“¿Tu sabes esto pasado?”



“Claro,” I replied to the bus attendant. In context, at least in Peru, this means something like “Don’t worry – I got this.”

If this was a grasp on the situation and how to handle it, well I definitely didn’t have that. But as my Spanish proficiency had grown I noticed that when given a choice between truth telling and coming off as fluent, I would choose the latter more often than not.

What had passed was my legal stay in the country, and by the considerable length of two hundred and forty-five days. From what I understood this would be an ameliorable offence, payable by a fine of 1 USD per day overstayed. I had chosen this route, north up the coast of Peru to Ecuador, in order to avoid the airport tariff at Lima, but also, potentially, to bribe the frontier border officials for a lesser price. I was going to play it by ear.

At the dusty border checkpoint we all shuffled off the bus to form a single file line, while a few locals selling poorly refrigerated ice cream tried to grab everyone’s attention. A uniformed man in charge walked down the line inspecting everyone’s papers. He never looked up as he handed them back, until he came to mine.

I was rushed to the front of the line where another man prepared documents for me. I asked the uniformed man what the issue was, my lack of fluency revealing itself. There was a complication. I could not pay the fine at the checkpoint, I needed to take a document from the checkpoint to a bank to get it notarized and paid. Then and only then could I pass through – this seemed like a clear obstacle to bribery. It was noon on a Saturday. We had been on the bus for approximately twenty-two hours.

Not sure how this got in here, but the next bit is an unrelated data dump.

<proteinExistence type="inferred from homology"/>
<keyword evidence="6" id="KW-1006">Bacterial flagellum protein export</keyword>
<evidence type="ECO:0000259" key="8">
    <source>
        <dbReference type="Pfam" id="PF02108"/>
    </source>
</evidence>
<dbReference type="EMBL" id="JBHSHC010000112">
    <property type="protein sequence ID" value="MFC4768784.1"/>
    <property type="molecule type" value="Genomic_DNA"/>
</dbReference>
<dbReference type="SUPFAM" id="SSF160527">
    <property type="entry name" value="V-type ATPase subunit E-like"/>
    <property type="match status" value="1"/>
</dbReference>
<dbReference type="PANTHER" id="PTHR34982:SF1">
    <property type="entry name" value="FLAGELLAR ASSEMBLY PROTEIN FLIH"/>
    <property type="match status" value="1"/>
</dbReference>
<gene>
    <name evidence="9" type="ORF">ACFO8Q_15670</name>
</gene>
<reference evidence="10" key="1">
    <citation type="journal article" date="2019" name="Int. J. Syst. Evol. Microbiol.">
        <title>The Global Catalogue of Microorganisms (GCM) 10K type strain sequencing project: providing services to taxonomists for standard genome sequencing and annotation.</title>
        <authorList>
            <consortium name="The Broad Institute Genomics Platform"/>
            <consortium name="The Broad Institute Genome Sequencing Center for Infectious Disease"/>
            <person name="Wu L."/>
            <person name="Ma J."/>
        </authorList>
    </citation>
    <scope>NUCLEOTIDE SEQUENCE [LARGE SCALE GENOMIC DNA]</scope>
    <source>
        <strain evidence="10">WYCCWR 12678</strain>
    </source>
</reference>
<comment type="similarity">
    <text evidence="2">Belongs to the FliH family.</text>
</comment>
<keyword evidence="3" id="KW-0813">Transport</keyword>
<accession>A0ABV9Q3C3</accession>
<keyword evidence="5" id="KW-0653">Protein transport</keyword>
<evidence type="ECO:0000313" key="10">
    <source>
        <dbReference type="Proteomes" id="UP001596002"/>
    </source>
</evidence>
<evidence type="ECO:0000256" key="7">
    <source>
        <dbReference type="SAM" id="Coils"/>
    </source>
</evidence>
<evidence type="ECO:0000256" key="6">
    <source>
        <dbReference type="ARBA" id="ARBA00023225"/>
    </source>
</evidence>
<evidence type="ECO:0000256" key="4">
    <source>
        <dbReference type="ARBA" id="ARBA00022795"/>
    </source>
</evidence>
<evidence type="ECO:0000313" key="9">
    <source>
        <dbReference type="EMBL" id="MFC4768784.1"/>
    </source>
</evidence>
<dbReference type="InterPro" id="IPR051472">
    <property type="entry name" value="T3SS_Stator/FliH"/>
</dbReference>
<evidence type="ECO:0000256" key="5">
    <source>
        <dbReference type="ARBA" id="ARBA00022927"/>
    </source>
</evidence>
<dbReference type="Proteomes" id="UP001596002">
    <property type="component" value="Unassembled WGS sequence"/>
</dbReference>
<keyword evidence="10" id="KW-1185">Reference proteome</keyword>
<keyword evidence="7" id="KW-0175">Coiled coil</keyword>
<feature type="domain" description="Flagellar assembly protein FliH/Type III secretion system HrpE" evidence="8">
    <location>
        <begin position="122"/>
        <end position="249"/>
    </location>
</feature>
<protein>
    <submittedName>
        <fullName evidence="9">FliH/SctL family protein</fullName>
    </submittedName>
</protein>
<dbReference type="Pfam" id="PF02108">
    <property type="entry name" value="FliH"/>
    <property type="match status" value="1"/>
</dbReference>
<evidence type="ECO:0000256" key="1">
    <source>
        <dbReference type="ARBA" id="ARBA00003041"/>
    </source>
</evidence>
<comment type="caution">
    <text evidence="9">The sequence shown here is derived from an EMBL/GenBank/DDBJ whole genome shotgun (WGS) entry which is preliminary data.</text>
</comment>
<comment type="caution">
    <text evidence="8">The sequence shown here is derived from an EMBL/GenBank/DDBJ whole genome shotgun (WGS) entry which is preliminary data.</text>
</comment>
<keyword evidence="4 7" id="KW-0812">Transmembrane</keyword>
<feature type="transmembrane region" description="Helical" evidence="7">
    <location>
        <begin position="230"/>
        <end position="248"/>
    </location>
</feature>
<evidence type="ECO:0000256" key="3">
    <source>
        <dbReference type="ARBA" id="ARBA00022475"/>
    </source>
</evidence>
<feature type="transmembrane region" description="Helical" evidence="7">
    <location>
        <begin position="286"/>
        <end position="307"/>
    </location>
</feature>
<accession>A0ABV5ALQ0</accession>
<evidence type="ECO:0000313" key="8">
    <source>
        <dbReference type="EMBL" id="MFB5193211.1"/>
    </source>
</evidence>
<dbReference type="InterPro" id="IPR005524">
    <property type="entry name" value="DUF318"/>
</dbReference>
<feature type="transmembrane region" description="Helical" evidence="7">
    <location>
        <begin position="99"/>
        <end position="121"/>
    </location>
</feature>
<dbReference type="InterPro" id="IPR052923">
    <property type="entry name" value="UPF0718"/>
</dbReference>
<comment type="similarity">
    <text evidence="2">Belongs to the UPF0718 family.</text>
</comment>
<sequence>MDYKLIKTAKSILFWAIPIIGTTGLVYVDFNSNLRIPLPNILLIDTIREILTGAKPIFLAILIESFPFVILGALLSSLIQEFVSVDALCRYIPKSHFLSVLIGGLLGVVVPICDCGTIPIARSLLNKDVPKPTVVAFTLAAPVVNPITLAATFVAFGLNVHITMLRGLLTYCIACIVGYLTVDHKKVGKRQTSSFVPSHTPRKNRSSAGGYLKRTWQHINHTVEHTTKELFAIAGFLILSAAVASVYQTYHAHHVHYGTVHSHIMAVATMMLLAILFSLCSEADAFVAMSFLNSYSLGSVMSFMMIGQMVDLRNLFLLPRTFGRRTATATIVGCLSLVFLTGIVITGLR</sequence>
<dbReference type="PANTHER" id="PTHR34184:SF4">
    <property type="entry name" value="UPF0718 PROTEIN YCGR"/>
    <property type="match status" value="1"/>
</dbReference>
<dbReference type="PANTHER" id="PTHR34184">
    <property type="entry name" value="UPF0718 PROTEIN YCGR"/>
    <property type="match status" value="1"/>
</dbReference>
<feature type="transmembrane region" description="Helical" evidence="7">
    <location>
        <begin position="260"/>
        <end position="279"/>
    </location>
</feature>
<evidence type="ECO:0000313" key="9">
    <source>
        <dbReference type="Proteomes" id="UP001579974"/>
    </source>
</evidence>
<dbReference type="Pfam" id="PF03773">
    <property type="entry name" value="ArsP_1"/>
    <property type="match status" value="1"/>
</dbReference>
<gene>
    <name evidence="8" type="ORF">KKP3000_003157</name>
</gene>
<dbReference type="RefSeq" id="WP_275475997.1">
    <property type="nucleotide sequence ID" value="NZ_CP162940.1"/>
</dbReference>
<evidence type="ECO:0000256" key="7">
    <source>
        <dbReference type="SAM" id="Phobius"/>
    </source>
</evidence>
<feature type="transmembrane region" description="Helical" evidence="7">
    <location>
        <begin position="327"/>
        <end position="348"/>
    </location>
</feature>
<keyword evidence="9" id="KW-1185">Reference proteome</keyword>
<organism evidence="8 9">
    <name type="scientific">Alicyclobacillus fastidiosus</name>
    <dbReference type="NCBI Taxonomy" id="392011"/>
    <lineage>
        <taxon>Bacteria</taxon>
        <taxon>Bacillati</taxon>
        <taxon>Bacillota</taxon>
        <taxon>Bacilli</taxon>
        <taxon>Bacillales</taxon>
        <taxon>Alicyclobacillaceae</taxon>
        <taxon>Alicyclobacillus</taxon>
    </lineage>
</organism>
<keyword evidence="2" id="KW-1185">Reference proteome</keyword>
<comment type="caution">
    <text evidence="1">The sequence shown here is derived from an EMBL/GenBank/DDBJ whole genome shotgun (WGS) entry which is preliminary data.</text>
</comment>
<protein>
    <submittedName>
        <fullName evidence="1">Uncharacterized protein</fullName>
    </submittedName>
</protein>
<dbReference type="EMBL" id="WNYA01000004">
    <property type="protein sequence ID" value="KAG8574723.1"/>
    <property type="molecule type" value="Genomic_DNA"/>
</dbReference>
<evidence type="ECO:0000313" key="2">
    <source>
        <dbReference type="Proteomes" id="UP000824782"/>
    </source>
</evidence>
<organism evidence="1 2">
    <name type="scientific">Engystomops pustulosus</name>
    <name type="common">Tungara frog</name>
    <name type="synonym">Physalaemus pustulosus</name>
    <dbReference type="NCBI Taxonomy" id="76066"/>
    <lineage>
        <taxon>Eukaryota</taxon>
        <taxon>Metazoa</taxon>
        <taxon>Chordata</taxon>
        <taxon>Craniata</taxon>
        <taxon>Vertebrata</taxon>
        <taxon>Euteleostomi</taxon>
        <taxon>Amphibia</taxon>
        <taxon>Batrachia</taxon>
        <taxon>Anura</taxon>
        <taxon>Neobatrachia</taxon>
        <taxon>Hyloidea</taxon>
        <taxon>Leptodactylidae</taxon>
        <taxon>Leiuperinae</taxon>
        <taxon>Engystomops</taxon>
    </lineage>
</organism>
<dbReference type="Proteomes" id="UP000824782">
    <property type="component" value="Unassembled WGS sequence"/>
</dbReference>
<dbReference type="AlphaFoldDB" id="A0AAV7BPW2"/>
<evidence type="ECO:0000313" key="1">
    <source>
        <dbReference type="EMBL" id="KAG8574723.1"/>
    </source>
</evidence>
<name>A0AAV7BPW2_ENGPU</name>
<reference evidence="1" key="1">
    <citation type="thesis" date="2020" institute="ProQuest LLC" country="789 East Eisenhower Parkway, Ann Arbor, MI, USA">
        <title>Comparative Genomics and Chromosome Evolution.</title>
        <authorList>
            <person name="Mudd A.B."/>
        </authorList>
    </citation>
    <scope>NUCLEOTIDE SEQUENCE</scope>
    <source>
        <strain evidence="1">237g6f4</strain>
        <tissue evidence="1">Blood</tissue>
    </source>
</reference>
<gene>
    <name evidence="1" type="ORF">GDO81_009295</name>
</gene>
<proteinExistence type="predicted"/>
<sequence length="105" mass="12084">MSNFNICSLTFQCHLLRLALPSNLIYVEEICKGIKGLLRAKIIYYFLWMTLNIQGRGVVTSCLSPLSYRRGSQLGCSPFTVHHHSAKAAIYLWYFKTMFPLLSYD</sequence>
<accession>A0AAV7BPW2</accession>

The officer hurried me into the street, explained the situation to the bus driver and his attendant, and hailed a mototaxi for me. There is a reason I don’t take mototaxis, and this one, with its single row bench, nonexistent suspension, and ducking tarp roof provided a good reminder why.

When we arrived at what seemed likely to be the only bank in a 25 mile radius, it was closed, presumably for lunch. But as I spoke with the security guard on the other side of the imposing metal gate, it dawned on me that it wasn’t just for the day, but for the weekend. Did I mention it was December 31st, 2011? If I couldn’t get the form stamped now I was likely stranded in a town whose name I did not know for at least forty- eight hours.

My mototaxi driver, understanding the pressing nature of the business, made me aware that the bank had only just closed, the employees were still finishing up inside. After much imploring first from me, then from my driver, the security guard disappeared inside before re-emerging to let me in. I met the manager in his office, he took my 245$, stamped my form, and I thanked him warmly for doing so. I gave the security guard a hearty slap on the back as I jogged out, jumped back on the motorized rickshaw, and we bumped and rattled back to the bus at thirty-five miles an hour.

Some six hours later I rolled into Guayaquil, Ecuador, the largest city in the country and the base of the country’s modern coastal population. That would be in comparison with the more traditionally minded of Quito, the capital resting atop the Andes. Because I have a weak stomach for bus travel I had not eaten anything of consequence for approaching thirty-six hours. I grabbed some arroz con polo (rice and chicken) at the bus station food court before taking a cab to the city square. There I oriented myself to the nearest one star hotel and checked in for two nights. By the time I was settled, showered, and shaved it was nearly eight o’clock. I resolved to go out and see the New Year’s celebrations in this new city and new country. With that resolution firmly in mind I passed out on my bed and slept like a log for the next ten hours.